The HDV Breakthrough

The original idea was "HD for the Masses" when JVC introduced its prosumer GR-HD1 camera last March based on a new recording format called HDV. Following its campaign to reduce the bitrate-and cost-of high-def production that was initiated with its D-VHS technology, JVC (Victor Company of Japan) along with a consortium of companies including Canon Inc., Sharp Corp., and Sony Corp., figured out a way to record an HD signal onto standard DV and Mini DV cassettes.

Then last June, JVC began shipping the first professional-level HDV camera, the JY-HD10U, at the breakthrough price of less than $4,000. HDV's specs are broad enough to accommodate the 1280 x 720p (60p, 30p, 50p, 25p), 1440 x 1080i (60i, 50i) and 480p/60 formats, although in its current incarnation JVC's JY-HD10U camera records 720p/30. But at this price level, is that good enough for primetime?

Blue Laser Productions believes the JY-HD10U's cost/benefit advantages may revolutionize HD production, and is using it on a three-camera sitcom intended for summer replacement on CBS called "Hollywood Alive." Executive Producer Robert Shuster reveals that although the company's original budget for the pilot using conventional HD cameras was estimated at well over $1.5 million, the HDV format has enabled Blue Laser to bring it in for $150,000. Are the economics of HDV starting to get your attention?


The fly in the ointment has always been the challenge of editing HDV, since it records its high-definition images in a compressed MPEG-2 transport stream (MP@H-14 if you are keeping score) that gains its data efficiency by using an elusive six-frame Group of Pictures or "GOP" containing I, B and P frames. Many were concerned they would have to decompress the HDV source material through an HD-SDI converter to feed mainstream NLEs that would take a major chunk out of anybody's budget. But now there are several options for addressing the HD MPEG-2 editing challenge directly that brings vital competition to the burgeoning maturation of the HDV post-production market.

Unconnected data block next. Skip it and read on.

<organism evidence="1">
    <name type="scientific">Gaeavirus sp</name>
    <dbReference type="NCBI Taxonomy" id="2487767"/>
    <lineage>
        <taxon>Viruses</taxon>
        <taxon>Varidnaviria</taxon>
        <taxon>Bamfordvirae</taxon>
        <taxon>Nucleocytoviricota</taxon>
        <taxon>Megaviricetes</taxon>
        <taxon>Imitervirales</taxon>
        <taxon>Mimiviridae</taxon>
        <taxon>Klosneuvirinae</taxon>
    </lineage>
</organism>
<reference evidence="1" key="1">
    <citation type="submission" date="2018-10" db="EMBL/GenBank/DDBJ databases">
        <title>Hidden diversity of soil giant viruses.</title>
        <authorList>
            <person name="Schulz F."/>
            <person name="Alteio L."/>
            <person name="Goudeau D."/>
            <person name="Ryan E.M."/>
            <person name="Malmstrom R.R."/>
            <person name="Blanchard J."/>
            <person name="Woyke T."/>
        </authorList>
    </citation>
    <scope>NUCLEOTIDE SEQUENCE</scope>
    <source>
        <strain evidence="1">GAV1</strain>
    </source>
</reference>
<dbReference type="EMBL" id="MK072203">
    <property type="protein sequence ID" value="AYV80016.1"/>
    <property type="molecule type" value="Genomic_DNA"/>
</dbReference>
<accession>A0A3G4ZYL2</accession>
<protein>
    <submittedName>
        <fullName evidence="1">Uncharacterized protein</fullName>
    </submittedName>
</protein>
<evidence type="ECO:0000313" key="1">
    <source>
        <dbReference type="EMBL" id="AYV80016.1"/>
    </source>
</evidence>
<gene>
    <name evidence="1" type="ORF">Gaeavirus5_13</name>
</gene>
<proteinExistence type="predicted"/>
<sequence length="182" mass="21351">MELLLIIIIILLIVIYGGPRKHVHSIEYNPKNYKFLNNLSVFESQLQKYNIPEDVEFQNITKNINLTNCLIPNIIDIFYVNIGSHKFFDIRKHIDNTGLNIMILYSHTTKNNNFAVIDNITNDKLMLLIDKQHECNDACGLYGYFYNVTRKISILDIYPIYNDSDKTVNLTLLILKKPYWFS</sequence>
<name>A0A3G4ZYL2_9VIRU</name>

The JY-HD10U does come with a rudimentary editing software developed by KDDI called MPEG Edit Studio Pro LE Ver. 1.0, which even JVC's National Marketing Communications Manager, Dave Walton, admits is not designed for professional applications. "It is the same software that comes with our consumer HDV camera," Walton says, "and is really designed for video capture, streaming and limited editing."

But there are alternatives, with several more coming onto the market as you read this. To date, the most widely used professional editing enabling technology has been a plug-in for the Windows-based Adobe Premier 6.5 called Aspect HD from Cineform, Inc. For $1,200, Aspect HD converts the HDV MPEG-2 transport stream into Cineform's own wavelets-based editing format called CFHD. "We call it visually lossless," claims Ed Arrington, vice president of marketing at Cineform, Inc., "and it is designed as an intermediate format for editing on a high-performance PC. By converting the 19 Mbps bitrate of HDV to 70 Mbps wavelet files, you get a balance between uncompressed HD and fully compressed MPEG-2 so you can edit compressed HD footage online just as you would DV material."